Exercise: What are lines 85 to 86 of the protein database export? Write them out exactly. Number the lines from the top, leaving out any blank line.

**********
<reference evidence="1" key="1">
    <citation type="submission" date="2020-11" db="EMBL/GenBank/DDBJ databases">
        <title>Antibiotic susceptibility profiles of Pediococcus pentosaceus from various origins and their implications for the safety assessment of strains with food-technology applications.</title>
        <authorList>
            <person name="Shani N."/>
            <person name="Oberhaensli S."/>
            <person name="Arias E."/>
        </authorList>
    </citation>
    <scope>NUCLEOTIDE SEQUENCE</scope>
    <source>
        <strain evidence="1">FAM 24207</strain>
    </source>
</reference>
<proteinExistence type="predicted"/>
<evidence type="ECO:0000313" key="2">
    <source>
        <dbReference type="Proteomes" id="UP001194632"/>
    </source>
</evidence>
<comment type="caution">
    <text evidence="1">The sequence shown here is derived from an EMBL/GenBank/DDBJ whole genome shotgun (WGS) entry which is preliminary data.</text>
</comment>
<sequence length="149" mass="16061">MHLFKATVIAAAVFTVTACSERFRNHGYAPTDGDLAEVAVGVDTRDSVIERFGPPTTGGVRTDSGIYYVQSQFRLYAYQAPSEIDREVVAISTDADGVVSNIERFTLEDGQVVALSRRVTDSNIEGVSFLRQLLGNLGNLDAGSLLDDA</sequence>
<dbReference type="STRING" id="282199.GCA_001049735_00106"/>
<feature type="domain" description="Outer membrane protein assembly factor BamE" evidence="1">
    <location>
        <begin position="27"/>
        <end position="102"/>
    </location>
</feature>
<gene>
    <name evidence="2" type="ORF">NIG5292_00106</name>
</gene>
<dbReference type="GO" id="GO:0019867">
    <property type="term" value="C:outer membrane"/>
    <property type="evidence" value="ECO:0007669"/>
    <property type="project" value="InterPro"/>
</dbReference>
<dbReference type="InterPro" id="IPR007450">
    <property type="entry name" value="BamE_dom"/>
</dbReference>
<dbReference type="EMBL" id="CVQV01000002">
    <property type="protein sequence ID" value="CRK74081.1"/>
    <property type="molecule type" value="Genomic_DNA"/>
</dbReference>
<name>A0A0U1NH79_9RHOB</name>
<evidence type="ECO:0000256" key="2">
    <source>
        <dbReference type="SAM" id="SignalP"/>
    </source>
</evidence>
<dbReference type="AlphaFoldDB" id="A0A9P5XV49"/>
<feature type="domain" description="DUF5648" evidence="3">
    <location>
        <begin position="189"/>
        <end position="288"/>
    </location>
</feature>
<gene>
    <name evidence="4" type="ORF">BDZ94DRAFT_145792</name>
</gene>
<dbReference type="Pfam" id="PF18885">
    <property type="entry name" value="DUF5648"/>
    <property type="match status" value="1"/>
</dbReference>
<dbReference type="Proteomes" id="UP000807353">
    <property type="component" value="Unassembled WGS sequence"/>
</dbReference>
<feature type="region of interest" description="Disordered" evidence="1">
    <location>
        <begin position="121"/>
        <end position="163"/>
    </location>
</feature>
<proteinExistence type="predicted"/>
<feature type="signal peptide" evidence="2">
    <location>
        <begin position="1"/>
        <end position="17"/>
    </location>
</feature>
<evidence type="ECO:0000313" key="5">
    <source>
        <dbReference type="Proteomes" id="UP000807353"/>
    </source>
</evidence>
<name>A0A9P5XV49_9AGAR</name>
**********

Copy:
        <dbReference type="Proteomes" id="UP000807353"/>
    </source>